You could be a lucky person. You can be a killer, a victim or a lucky person, so I've expanded my categories. But when push comes to shove, what does Toby do?

Kill…You've drawn parallels in the past between gender and national politics. You wrote an essay in 1987 opposing the Canada-US Free Trade Agreement.
And was I right?

You were absolutely right, but we won't say you were prophetic. You made a funny comparison in which you compared US dominance over Canada to male dominance over women.
Yes, that annoys people. It annoyed Canadian politicians.

Because you said they were in the missionary position and not on top. The victimization of women occurs in The Year of the Flood, but unlike The Handmaid's Tale, America as villain seems less prominent than global corporate villainy. Because America itself has had its own slippages?
Yes, it's in trouble. I don't know whether you've noticed. It's had its slippages and, like every other place on the planet, it is suffering from decline of available foodstuffs and climate change disaster.

Is there also reason to feel optimistic given the changes people are making, the so-called green lifestyle movement?
I can't pick up a magazine without finding a big green spread…this kind of thinking is now front and center, whereas five years ago it was in the back pages of nerdy publications, and that in itself is huge.

What sort of changes have you made?
Last year we replaced all of the windows in our house. We have been doing the low-energy lightbulbs ever since they happened. We don't have air conditioning, anyway. We open the bottom windows at night, we open the skylight, the air flows through; it works 99 percent of the time. We have the virtuous cars, we do the local organic shopping, all the things you can probably think of. But the most important thing is the shade-grown organic coffee. Coffee is the second most traded substance on the planet after oil, and the non-organic, non-shade-grown is a big killer of migratory songbirds, because their habitat is destroyed and then their food and [they themselves are] sprayed with pesticides. So being heavily involved in the bird world, I can tell you that what's killing them now is going to kill us later. So the shade-grown organic coffee, if you can get one message out, if people would do that, it would be a huge major change. [Atwood then recommended reading the book Silence of the Songbirds: How We Are Losing the World's Songbirds and What We Can Do to Save Them by Bridget Stutchbury.]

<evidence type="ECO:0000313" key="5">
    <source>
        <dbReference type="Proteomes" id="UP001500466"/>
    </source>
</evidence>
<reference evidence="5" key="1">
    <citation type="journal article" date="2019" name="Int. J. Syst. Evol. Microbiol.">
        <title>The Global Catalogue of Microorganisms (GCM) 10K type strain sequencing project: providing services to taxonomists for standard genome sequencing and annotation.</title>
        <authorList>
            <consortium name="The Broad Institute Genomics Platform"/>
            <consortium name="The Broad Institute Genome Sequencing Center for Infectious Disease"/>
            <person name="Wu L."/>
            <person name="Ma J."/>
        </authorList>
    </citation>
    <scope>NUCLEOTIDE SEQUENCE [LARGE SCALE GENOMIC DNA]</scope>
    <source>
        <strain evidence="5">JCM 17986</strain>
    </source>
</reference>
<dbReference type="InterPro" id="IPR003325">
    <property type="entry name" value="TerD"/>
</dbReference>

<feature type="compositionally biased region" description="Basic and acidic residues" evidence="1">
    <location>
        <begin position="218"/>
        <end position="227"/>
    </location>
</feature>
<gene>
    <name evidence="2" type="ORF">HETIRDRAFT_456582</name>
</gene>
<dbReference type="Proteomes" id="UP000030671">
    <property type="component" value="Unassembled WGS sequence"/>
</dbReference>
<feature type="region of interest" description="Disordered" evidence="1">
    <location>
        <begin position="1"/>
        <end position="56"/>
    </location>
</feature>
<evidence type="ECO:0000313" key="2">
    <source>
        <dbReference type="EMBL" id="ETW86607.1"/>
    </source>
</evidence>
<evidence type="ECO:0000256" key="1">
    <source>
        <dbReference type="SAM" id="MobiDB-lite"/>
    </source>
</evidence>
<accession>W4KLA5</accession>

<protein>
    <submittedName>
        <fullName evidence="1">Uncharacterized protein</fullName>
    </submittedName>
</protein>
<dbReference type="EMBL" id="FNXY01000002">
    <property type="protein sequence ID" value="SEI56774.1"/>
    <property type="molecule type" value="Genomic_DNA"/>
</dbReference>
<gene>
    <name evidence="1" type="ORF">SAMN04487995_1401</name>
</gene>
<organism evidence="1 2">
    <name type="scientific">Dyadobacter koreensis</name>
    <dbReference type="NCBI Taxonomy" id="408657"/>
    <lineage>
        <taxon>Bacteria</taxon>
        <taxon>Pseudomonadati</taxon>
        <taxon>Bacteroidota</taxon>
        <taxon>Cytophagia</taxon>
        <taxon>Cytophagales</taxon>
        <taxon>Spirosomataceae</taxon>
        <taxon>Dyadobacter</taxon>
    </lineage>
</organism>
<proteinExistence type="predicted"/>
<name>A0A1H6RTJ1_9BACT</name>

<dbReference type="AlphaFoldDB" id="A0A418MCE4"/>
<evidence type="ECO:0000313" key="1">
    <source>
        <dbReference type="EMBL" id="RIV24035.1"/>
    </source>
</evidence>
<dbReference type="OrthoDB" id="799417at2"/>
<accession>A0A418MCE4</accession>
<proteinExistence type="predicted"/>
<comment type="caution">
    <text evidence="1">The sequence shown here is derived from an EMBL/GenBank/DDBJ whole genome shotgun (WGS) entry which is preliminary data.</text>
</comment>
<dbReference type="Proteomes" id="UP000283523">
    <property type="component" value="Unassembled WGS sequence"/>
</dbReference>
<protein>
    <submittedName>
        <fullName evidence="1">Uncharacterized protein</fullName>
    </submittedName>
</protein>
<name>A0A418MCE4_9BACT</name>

There's some very dark science and genetic engineering—although extremely entertaining, obviously—in both Oryx and Crake and The Year of the Flood. Is it a warning against people using science to play, for lack of a better word, God?
There are active groups right now who think it would be a great idea for you to be able to design a baby, the book on that is called Enough [Staying Human in an Engineered Age] by Bill McKibben. What I say to my genetic engineering people when I go to speak to them is, 'It's a tool and what we choose to use that tool for is up to us, the human beings, not to the tool itself.' So if we can use it to make drought-resistant crops, make crops that don't have to be sown every year, fantastic. If what you want to do is become immortal or design a baby, the fallout is going to be awful.

I'm curious as to your take on the 2012 Mayan apocalypse phenomenon.
It's a problem with human grammar. Once you have a past that infinitely recedes, you have to come to a beginning, which is arbitrary and once you have a future that infinitely recedes…we don't seem to be able to resist that. There's a very good writer called John Gray [Black Mass: Apocalyptic Religion and the Death of Utopia], you might look him up…he's writing about that mind-set that seems to push us toward having us end and then begin again. Any narrative need is pushed by grammar. There are some cultures that exist more or less in the present tense, and they don't seem to have that, 'in the beginning was…' fill in the blank, 'but then something better will come along, and it will be called…' supply the answer. But it does lead to very bad political systems, that kind of thinking. Hitler's favorite opera was one in which everything burns down in the end…that feeling that you need to knock everything down to build a perfect world.

At the end of The Year of the Flood, Jimmy, Ren, Amanda and Toby hear music and see people with torches coming through the forest. Jimmy says, 'Here we go again.' I read this as a happy ending because, despite all the loss, people survive; the emotional part of humanity that Crake wanted to destroy can't be destroyed. Am I being a total sap here or is that part of what you wanted to convey?
No, I don't think you're being sappy…all of these books are really about human nature. How far can you stretch it before it's not human anymore? What are our essentials, what are our frills?

Margaret Atwood and Graeme Gibson
7 pm Tuesday, Nov. 17
$10 and up
Pre-event benefit for Wild Earth Guardians and Wild Watershed

Lensic Performing Arts Center
211 W. San Francisco St., 988-1234